Why Cinnamon? Many Japanese Twitter users have been speculating about it (Naver Matome gathered many of their thoughts online), and the consensus seems to be that it’s all for the likes. Early jokes at the expense of Cinnamon — such as an image of Cinnamon being targeted by a fighter jet — raked in favorites and retweets. Tweets poking fun at the dog-like creature, along with parody accounts posing as official, did well, inspiring more users to try to replicate that success. These early examples, though, were far more good-spirited than what came after. The tweets, in an effort to stand out, got meaner and meaner, eventually dissolving into what would constitute bullying against a human.

Whatever the reason, the abuse hurled Cinnamon’s way got worse as May dragged on. Fans of the character first offered words of encouragement to Cinnamon (“don’t take all this too seriously, Cinnamon!”) and eventually started pushing back against the bullies, talking to them directly. Sanrio addressed the issue head on, by posting a cartoon where Cinnamon’s friend Chiffon addressed Twitter in place of Cinnamon. “I’m here to protect Cinnamon, and you should protect your friends too!,” is how Anime News Network translated it.

The same day, Sanrio blocked over 200 accounts that had been harassing the character. This only enraged the anti-Cinnamon crowd, and resulted in one popular user claiming to receive a message from Sanrio telling him to come out to their offices, which he documented on Twitter. He faked it — Sanrio never contacted him — for the likes. The abuse kept coming.

But it also resulted in the story getting more widespread media attention. Dozens of Japanese web sites wrote about it, followed by newspapers such as the Chunichi Shimbun and the Tokyo Shimbun covering it as well. Government-backed channel NHK did a report on it, and soon celebrities were coming out to support Cinnamon. TV personality Arie Mizusawa expressed her happiness at Sanrio taking action, while former members of the pop group BiS took to Twitter to back the character. An online news video summed it all up neatly.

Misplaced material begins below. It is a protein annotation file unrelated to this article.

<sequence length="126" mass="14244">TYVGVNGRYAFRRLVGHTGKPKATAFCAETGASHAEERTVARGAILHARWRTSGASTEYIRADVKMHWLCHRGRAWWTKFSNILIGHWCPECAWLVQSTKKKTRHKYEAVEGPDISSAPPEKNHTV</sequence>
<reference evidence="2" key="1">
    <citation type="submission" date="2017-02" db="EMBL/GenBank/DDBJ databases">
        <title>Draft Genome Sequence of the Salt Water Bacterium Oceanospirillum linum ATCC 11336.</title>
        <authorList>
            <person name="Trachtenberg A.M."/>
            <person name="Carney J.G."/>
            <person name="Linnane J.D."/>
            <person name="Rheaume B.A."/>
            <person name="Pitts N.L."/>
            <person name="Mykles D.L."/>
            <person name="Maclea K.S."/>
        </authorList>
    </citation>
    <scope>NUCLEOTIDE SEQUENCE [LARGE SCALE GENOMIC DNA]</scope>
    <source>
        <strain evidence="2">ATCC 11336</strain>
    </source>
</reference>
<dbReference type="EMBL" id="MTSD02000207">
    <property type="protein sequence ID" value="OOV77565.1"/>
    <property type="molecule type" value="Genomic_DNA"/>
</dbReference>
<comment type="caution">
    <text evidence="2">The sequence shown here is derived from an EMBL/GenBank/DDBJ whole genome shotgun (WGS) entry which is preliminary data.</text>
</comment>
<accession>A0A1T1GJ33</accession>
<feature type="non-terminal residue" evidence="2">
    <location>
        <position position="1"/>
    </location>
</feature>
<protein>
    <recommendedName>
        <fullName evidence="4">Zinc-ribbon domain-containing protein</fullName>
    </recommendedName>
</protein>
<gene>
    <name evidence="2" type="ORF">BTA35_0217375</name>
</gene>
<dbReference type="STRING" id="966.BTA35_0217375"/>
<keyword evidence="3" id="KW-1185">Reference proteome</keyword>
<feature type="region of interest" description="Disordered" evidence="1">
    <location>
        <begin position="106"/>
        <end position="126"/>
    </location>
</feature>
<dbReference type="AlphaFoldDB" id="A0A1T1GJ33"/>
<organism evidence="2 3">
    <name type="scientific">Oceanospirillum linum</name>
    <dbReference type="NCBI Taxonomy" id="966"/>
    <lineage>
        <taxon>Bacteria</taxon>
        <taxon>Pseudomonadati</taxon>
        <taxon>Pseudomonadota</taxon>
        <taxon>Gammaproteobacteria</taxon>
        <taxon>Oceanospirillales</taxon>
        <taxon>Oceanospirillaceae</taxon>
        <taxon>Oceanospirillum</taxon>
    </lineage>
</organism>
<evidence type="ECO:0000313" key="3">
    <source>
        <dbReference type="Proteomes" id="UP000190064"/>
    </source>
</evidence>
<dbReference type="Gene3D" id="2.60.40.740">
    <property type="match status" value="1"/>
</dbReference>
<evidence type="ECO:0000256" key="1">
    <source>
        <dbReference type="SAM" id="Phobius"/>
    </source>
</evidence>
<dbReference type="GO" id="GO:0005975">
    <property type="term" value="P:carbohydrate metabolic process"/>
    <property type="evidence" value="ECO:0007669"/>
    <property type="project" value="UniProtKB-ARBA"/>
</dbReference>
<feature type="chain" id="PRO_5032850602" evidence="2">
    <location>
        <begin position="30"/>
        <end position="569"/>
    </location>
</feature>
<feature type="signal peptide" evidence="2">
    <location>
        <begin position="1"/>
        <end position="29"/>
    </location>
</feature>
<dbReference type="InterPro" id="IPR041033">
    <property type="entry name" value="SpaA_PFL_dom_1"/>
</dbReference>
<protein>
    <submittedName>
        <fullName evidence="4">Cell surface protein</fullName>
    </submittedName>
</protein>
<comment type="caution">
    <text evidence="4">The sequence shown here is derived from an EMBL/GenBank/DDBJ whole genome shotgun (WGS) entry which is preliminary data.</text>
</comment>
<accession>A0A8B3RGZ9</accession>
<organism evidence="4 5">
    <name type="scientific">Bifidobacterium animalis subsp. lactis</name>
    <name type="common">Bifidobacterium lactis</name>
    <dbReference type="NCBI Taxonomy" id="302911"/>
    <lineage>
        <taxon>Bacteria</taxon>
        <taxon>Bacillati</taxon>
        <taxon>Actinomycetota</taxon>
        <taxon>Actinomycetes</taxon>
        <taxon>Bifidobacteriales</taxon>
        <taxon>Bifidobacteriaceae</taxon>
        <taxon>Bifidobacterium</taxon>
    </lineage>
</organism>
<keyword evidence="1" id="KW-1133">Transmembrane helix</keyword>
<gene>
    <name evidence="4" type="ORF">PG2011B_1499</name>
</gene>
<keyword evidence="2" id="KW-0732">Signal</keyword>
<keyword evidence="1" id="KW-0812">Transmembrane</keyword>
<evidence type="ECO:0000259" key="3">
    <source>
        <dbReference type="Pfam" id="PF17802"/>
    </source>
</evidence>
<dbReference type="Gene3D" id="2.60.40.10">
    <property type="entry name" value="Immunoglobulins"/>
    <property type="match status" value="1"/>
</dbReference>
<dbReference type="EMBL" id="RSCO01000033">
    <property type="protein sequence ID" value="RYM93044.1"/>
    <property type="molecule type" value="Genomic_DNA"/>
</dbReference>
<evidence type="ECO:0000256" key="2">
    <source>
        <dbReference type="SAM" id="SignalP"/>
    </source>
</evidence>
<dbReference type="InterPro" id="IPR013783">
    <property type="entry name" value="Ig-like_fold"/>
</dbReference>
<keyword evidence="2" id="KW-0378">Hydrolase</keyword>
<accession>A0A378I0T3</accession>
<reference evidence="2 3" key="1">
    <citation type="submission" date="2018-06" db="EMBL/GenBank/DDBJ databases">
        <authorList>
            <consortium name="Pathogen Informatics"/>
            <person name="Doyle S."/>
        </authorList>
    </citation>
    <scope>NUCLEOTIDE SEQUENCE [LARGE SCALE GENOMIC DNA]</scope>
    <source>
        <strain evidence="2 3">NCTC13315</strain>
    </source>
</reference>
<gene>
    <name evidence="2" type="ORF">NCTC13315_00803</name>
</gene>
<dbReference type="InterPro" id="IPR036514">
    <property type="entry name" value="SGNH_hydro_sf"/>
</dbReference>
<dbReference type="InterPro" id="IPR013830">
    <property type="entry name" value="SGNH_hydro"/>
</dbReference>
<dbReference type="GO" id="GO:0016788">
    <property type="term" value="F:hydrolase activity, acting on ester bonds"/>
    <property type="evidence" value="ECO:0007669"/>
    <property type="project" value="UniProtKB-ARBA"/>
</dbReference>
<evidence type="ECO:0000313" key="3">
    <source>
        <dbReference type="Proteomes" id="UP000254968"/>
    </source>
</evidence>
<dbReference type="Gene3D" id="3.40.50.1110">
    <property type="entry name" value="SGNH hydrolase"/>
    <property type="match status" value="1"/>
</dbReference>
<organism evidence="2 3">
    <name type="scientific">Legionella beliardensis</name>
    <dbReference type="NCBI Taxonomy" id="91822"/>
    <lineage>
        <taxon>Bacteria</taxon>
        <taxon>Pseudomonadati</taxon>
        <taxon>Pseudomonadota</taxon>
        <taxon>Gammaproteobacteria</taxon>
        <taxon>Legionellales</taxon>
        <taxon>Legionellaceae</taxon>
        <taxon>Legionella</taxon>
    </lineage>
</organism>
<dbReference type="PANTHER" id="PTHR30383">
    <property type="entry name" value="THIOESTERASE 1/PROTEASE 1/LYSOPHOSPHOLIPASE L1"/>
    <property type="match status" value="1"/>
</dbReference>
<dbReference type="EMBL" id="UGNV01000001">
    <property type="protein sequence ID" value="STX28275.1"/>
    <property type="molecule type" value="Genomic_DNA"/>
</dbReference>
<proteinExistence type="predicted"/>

Cinnamon might be a fictional character, but what the floppy-eared puppy endured is a very real issue in Japan today. Bullying has long been a problem in Japanese schools and workplaces, attracting plenty of attention from the media. Earlier this year, The Japan Times reported that the number of cyberbullying cases in the country was on the rise (as was all bullying). It’s an issue that has affected thousands in Japan, and which has been a topic of discussion for quite some time. There have even been songs written about it — pop-gone-death-metal outfit Babymetal wrote a song with a title that translates to “No More Bullying.” Cinnamon isn’t a real person, but he’s famous enough (and the situation strange enough) to act as a microscope on cyberbullying. It revealed how many people are ready to pile on somebody for praise, and how many others hate seeing someone being picked on.

Cinnamon’s online life hasn’t completely returned to normal. Mean comments still appear, and larger flare ups still happen, such as when he drew a picture that some simply described as “bad,” others “garbage” and still more “like sperm.” Fans, though, have also come out in higher numbers to counteract the negativity with simple messages of “good morning Cinnamon!” and “so cute!” while also shouting down the mean users. Cinnamon might never fully be able to draw or enjoy his breakfast in peace ever again, but at least he’ll have plenty of people on his side.

PUBLISHED 4:00 AM TUE, JUN 9, 2015